Drafting a will isn’t nearly as burdensome or painful as everyone makes it out to be. The sooner you do it, the easier it will be. This list likely has you thinking about some of the most important decisions. Why not do it now?

Are Frequent Flyer Miles Taxable Income?

February 2, 2012

Citibank is treating certain frequent flyer miles as taxable income, and they are sending IRS Form 1099 to customers who were given miles in exchange for opening bank accounts.  (1099s report income other than wages to the IRS.) Now, don’t panic, not all frequent flyer miles are taxable.  In fact, the IRS issued a policy announcement in 2002 regarding frequent flyer miles stating “[t]here are numerous technical and administrative issues relating to these benefits,” including issues of timing and valuation, and as a result of the unresolved issues, “the IRS has not pursued a tax enforcement program.” 

How is the Citibank situation different?  Frequent flyer miles and cash back on credit cards have historically been treated as rebates on spending which are not taxed as income. That is likely the type of miles the IRS announcement was referring to. Citibank takes the position that the miles they are taxing are different, the miles were given as a reward/prize for opening a bank account, not as a rebate on spending, and therefore the miles are taxable. (The IRS said earlier this year taxpayers must pay income tax on prizes greater than $600.) However, one news agency refers to a statement by IRS representatives that the 2002 announcement focused on a specific area and does not address the issue Citibank faces.  The IRS has not released an official statement on this issue.  This may be the beginning of a debate whether these particular frequent flyer miles are taxable.  United States Senator Sherrod Brown of Ohio wrote a letter earlier this week that is receiving a lot of attention, urging Citibank to stop treating the miles as income.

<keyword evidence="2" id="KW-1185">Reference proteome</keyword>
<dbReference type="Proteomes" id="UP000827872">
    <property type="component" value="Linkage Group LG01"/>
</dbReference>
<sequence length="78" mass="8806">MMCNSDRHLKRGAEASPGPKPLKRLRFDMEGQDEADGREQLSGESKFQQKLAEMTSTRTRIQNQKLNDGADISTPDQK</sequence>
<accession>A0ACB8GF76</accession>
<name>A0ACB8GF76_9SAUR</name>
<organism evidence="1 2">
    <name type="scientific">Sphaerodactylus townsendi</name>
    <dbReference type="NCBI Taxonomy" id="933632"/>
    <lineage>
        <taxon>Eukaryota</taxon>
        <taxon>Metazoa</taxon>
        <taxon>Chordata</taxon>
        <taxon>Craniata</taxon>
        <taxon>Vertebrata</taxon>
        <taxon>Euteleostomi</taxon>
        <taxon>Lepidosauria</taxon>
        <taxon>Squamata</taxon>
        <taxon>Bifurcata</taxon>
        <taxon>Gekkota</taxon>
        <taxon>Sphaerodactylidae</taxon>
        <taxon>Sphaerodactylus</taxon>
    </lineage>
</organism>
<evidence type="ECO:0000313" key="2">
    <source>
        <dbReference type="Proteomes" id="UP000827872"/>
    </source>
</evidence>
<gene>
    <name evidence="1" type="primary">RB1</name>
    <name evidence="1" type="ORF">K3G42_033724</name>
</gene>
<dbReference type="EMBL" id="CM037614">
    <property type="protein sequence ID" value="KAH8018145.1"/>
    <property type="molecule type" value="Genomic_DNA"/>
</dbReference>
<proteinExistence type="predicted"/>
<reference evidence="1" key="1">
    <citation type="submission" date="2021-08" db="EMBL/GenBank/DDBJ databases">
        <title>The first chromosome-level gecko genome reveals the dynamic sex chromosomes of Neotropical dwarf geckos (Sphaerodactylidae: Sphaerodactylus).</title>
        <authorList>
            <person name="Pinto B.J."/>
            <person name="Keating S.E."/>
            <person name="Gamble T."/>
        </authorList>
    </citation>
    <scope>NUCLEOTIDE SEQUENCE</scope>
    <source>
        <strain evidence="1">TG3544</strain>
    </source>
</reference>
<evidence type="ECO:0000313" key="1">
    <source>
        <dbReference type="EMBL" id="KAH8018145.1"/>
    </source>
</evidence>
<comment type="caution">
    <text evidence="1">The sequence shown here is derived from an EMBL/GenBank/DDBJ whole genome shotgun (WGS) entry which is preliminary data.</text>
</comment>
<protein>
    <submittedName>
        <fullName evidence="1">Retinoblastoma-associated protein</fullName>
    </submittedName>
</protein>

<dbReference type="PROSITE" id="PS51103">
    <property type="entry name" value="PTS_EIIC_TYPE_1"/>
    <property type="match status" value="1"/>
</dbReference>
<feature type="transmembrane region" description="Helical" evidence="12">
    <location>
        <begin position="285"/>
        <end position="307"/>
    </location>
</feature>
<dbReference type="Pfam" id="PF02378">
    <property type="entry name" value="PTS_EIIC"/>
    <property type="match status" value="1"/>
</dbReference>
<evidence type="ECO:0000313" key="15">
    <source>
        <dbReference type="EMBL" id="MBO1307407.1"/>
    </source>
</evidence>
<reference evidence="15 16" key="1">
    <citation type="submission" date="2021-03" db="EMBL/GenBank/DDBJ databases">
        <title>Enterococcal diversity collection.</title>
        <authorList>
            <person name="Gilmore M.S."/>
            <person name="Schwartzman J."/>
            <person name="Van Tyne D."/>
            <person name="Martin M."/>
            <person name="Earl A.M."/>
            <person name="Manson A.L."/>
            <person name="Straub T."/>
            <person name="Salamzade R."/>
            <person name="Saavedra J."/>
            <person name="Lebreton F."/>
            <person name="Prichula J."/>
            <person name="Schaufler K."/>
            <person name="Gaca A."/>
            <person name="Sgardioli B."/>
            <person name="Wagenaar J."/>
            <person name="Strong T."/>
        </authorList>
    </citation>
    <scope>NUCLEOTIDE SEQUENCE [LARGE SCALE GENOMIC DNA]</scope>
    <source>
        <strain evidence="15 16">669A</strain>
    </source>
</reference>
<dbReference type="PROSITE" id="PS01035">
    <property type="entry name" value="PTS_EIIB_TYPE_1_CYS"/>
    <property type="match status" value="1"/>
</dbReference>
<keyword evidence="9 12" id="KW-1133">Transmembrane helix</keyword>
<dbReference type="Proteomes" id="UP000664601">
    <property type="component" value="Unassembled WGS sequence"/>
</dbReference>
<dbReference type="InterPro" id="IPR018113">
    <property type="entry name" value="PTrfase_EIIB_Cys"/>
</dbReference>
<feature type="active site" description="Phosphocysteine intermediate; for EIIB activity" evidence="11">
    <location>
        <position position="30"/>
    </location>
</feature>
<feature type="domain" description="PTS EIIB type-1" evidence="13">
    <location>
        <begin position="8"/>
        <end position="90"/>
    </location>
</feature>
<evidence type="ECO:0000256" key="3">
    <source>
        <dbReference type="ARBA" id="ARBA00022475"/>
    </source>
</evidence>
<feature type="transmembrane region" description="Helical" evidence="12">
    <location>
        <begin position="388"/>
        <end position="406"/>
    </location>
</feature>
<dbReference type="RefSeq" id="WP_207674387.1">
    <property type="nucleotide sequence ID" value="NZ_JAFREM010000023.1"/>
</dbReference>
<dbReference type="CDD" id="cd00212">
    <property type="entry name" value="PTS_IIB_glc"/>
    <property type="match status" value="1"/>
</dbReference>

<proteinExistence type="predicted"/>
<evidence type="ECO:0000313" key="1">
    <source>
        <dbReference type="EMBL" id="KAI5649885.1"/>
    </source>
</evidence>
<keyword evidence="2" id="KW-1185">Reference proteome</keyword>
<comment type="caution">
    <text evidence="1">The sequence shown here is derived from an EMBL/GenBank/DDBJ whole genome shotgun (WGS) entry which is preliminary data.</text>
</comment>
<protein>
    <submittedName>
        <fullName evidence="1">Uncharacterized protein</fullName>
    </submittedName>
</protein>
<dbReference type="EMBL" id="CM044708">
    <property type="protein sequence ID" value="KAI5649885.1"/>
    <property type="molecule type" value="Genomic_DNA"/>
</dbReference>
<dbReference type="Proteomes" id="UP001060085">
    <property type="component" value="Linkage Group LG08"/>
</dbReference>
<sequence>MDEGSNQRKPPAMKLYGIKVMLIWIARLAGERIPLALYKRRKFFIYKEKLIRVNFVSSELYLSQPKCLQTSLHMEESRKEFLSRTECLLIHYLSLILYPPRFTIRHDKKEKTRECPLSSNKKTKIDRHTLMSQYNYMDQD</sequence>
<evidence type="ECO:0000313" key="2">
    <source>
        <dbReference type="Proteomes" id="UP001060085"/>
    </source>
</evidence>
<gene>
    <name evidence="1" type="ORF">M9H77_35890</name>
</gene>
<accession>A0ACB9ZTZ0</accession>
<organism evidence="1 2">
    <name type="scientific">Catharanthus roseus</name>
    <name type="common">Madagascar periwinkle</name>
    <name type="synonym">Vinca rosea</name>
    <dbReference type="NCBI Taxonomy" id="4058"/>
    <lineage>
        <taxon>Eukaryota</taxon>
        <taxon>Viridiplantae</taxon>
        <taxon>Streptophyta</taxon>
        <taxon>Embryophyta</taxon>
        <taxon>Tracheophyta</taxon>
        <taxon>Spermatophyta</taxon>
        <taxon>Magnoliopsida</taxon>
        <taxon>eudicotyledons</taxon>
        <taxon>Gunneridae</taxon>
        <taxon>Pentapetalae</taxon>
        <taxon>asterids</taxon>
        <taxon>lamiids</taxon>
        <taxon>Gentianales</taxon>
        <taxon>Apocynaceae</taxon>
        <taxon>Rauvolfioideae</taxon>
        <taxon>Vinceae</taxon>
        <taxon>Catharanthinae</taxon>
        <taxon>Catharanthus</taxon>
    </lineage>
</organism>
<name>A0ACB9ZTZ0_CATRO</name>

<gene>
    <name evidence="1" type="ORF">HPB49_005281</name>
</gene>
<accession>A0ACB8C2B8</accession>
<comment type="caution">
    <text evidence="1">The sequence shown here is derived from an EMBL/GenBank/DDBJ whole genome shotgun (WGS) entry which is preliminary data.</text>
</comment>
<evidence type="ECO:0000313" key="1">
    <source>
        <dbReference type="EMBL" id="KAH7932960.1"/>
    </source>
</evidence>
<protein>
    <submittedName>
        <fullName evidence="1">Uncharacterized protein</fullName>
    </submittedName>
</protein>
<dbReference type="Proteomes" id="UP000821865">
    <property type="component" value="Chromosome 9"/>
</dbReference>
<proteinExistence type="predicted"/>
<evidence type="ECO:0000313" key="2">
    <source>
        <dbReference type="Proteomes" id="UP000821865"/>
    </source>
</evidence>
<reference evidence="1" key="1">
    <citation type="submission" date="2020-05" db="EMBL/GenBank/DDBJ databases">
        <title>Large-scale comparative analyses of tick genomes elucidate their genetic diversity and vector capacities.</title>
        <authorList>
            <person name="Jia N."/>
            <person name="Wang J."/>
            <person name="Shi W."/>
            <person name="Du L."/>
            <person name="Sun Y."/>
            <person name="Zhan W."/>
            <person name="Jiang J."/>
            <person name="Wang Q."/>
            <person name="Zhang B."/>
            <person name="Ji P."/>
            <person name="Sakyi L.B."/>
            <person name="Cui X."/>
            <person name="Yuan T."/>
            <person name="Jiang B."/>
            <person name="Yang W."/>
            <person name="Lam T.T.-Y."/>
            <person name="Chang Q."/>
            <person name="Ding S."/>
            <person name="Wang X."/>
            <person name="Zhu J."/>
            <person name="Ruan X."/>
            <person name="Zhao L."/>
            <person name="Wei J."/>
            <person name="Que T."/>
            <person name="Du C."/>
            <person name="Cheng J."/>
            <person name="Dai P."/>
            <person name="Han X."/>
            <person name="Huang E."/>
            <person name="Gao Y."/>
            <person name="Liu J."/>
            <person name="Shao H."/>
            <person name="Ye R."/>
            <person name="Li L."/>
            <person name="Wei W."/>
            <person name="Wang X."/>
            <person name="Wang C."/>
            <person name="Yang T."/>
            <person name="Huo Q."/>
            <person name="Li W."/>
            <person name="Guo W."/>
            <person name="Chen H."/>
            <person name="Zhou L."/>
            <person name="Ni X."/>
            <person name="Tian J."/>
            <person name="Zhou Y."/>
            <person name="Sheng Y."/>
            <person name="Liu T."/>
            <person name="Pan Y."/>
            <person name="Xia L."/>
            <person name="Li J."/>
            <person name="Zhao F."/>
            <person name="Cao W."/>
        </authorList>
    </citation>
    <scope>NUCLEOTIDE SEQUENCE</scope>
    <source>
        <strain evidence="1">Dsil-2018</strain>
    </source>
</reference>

Bottom Line: The only certainty at this point is if you received a Form 1099 from Citibank, the IRS sees those miles as income to you.

New Online Tool for Individuals that Received the First Time Homebuyer Credit

February 2, 2012

The First Time Homebuyer Credit is a credit which reduced a taxpayer’s tax bill (or increased his or her refund) if he or she purchased a new home between certain time periods.  This credit was one of the incentives used by Congress to try to help the real estate market by giving an incentive to certain individuals to purchase a home.